Education

Broughton could lose its magnet program

The Wake County school board may decide today to remove the magnet program from Broughton High School to appease families who don't want to be moved out of the school to make way for magnet students.

Several school board members say they'd support allowing Broughton's magnet status to be voted on today. Since Broughton isn't on the meeting agenda, it would take a two-thirds majority, usually six members, to allow a vote today.

Once on the agenda, it would only require a simple majority to approve any vote.

Several board members stressed that they're not saying they'd necessarily vote to remove the magnet program. But they said they'd be willing to allow for a vote to occur.

"If enough of my colleagues feel it's important enough to bring back up, I wouldn't want to stop the discussion," said Kevin Hill, vice chairman of the school board.

School board member Eleanor Goettee said that any decision to remove Broughton's magnet program needs to be made today to give time for it to be incorporated into the reassignment plan. School administrators will present a revised reassignment plan to the school board on Dec. 16.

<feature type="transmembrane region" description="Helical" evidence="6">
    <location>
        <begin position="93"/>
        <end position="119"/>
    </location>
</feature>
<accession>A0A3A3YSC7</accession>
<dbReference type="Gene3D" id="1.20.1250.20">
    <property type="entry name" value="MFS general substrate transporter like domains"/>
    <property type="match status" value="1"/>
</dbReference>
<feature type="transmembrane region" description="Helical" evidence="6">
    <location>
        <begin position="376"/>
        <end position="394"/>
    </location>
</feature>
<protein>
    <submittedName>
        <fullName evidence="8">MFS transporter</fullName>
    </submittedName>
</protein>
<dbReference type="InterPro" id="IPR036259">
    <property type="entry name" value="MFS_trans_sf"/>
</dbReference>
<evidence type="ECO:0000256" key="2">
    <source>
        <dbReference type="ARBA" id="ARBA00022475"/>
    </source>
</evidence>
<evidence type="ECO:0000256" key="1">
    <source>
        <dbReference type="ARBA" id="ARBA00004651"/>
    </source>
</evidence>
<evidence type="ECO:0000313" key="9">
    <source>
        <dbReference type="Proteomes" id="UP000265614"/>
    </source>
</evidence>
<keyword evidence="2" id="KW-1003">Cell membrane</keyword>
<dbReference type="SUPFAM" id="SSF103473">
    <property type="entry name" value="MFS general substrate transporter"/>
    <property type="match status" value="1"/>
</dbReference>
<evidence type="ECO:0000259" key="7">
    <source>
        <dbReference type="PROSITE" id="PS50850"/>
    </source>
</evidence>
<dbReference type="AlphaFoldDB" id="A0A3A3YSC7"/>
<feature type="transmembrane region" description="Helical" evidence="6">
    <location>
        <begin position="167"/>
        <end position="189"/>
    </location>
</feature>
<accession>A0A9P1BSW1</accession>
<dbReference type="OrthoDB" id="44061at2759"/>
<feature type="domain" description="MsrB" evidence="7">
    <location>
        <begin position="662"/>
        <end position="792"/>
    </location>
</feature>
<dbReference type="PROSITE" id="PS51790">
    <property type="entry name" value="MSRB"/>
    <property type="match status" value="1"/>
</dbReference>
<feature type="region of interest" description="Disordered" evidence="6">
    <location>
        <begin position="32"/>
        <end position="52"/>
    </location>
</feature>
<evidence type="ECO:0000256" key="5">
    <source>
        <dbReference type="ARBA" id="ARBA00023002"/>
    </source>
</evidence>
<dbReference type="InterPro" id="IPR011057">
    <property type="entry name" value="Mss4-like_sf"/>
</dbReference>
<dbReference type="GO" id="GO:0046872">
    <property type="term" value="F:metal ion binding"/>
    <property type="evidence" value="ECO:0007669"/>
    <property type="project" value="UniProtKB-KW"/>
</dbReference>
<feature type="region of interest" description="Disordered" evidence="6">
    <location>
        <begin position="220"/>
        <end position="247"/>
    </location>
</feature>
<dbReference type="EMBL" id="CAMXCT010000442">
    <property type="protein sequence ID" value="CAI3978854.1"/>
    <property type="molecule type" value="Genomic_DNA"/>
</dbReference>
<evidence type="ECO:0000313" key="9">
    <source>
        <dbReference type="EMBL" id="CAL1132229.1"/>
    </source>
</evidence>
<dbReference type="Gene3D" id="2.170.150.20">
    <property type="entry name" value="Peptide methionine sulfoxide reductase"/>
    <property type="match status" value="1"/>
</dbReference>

In an informal vote on Oct. 21, the board unanimously agreed to leave Broughton as a magnet school but told staff to increase the percentage of magnet students.

Magnet students account for 29 percent of Broughton's enrollment, compared with 66 percent at Enloe High and 70 percent at Southeast Raleigh. Because of the lack of seats, only 38 percent of the magnet applicants were accepted into Broughton this year.

The school offers the International Baccalaureate program, which provides a rigorous academic program with standards recognized and accepted worldwide.

Under the draft reassignment plan released last month, Broughton would lose 593 students over the next three years. The school would see a net loss of 243 students that would allow the magnet percentage to rise to 40 percent.

Many parents of students who wouldn't be able to attend Broughton under the draft plan have urged the board to remove the school's magnet program and to give it to Millbrook High School. They've said Broughton, on Peace Street near Cameron Village in Raleigh, is healthy enough that the magnet program is no longer needed.

The regular board meeting begins at 3 p.m. at 3600 Wake Forest Road in Raleigh.

While Goettee said she'll back allowing a revote today, she said she's on the fence about removing Broughton's magnet program.

"I've got to have a really strong reason to switch a vote," Goettee said.

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